Internal Liberal Party research in seats stretching across the metropolitan boundary from Frankston in the east to Geelong in the west shows Andrews’ net favourability rating (those who like him, minus those who do not) is between negative 10 and negative 20. These are firm views: very few people are yet to make up their minds about him.
The Coalition reckons it is in with a serious chance in three of those seats: the Labor-held Dunkley (around Frankston), Corangamite (around Geelong) and McEwen (in Melbourne’s outer-north).
In focus groups, run for the Liberal Party, some voters in these seats label the premier “out of touch”, a “bully” and a “dictator”.
He remains quite popular, however, in much of the state, having consistently rated as one of the most popular state premiers and maintaining an election-winning lead despite a reduced primary vote, according to the most recent Resolve Political Monitor.
Armed with this research, the Coalition is likely to roll out new ads linking Albanese and Andrews targeting the outer suburbs where the party hopes lingering pandemic frustrations of self-employed people, casual workers and some ethnic voters could turn people off federal Labor. These could feature references to Andrews’ management of the pandemic.
The premier has not yet appeared in a campaign event with Albanese. The federal opposition leader has stood alongside Premier Mark McGowan in Perth, and The Australian reported on Saturday he would join Annastacia Palaszczuk in Queensland this week.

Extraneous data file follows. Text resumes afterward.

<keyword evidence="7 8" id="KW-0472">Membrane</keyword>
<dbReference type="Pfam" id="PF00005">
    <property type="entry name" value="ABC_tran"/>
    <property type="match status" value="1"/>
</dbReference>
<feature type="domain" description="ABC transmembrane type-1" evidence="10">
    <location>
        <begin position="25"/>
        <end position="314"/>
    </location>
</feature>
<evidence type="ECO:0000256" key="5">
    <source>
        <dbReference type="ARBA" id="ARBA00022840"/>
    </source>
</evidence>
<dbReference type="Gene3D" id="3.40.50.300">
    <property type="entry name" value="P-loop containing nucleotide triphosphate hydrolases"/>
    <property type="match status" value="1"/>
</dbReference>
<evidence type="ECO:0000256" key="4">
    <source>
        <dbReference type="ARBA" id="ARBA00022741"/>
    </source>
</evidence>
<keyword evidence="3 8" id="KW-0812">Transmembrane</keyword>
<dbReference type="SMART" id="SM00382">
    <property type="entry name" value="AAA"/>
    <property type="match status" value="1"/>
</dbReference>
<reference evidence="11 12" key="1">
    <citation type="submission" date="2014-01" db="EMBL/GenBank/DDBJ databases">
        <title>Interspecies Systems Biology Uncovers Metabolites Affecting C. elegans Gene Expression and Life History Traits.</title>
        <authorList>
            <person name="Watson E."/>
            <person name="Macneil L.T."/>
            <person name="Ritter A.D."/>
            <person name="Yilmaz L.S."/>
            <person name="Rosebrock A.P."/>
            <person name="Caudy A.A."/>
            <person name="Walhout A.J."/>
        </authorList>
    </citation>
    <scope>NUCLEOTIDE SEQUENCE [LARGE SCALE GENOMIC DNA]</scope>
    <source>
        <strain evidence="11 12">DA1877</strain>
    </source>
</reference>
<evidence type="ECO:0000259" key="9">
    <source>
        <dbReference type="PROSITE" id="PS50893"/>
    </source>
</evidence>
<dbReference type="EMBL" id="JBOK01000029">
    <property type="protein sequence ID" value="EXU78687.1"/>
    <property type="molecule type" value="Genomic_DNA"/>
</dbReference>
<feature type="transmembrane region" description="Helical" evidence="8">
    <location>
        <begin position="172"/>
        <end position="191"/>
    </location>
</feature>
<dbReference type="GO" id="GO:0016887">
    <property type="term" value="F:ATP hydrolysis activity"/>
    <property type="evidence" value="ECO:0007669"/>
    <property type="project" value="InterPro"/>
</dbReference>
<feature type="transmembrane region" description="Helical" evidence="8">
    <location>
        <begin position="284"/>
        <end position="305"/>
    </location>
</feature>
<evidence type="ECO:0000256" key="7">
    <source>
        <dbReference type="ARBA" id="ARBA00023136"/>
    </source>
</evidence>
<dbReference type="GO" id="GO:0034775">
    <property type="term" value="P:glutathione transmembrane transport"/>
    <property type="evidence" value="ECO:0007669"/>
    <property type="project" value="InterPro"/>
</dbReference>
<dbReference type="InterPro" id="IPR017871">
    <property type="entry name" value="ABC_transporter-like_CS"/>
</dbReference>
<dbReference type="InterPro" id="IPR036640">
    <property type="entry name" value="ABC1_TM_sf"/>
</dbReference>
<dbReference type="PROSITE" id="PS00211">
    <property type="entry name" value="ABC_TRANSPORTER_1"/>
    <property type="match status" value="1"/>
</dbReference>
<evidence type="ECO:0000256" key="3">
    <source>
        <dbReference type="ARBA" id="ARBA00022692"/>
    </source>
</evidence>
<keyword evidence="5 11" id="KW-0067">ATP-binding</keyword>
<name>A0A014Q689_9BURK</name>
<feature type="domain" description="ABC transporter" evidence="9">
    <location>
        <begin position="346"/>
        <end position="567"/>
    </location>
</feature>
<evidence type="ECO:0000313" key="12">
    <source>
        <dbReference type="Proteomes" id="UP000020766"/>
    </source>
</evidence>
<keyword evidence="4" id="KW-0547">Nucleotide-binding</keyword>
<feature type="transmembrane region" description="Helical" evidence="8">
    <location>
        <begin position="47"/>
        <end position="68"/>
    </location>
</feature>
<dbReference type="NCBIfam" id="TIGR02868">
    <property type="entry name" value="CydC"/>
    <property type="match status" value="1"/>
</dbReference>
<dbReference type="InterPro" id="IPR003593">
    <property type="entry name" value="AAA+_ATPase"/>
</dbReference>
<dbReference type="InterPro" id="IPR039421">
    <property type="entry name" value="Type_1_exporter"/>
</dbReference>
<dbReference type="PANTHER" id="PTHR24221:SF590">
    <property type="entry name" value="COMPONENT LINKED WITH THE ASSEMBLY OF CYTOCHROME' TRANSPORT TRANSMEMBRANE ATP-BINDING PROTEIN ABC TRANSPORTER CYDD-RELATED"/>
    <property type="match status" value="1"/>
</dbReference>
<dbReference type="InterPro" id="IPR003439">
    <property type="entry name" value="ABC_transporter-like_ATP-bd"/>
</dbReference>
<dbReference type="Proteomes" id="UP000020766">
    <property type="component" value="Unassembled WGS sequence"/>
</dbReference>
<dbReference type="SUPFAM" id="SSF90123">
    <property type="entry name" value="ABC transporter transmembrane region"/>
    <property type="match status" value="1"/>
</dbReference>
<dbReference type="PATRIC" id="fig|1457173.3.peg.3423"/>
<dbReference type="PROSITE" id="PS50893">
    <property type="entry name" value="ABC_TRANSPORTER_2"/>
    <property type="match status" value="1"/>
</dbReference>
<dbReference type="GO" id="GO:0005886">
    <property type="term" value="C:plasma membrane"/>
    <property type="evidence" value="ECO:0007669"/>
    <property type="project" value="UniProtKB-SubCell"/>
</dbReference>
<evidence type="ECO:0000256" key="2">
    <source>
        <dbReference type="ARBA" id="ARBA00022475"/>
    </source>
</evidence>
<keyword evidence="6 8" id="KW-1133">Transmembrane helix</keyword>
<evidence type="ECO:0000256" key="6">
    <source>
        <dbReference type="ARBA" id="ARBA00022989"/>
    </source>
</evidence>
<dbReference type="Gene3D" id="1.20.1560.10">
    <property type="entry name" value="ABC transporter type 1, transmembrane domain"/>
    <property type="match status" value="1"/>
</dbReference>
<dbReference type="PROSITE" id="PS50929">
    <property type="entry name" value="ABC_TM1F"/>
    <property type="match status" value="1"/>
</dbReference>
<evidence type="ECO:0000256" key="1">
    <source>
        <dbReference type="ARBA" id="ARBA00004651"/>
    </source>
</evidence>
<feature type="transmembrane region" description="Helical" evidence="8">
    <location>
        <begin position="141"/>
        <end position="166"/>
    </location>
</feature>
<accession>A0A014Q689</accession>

An unpopular Victorian Labor government has harmed a federal Labor election campaign before. In 1990, the Cain-Kirner government presided over an economic collapse. Ten of the 12 seats lost by Bob Hawke’s government were in Victoria.
But it’s whether voters’ views on Andrews are suppressing support for Albanese.
Labor campaigner-turned-pollster Kos Samaras says the Coalition is barking up the wrong tree because his polling suggests state Labor’s vote is, on average, 7 per cent higher than federal Labor’s in seats with geographical overlap.
A Labor MP in one of Melbourne’s growth areas told The Age that anti-Andrews sentiment was being picked up, but it was not overwhelming and emanated from a handful of voter contacts each day. ”Once you explain to them that’s a state issue and this is federal, that helps a lot,” the MP said.
Samaras, who is conducting polling across the country, acknowledges Labor has a problem in the outer suburbs. However, he argues this is showing up across different major cities and says the Liberal Party vote in these same areas is struggling, albeit to a lesser extent.
The campaigner says he and his election-watching colleagues have never encountered an election that is so difficult to get a read on. He compares the May 21 poll to dozens of by-elections with uneven swings and varying attitudes on economic circumstances, lockdowns, gender issues and vaccine mandates.
The murky picture means Andrews’ staff will likely be just as focussd on results from outer-suburban voting centres on election night, as they will be with the overall result.
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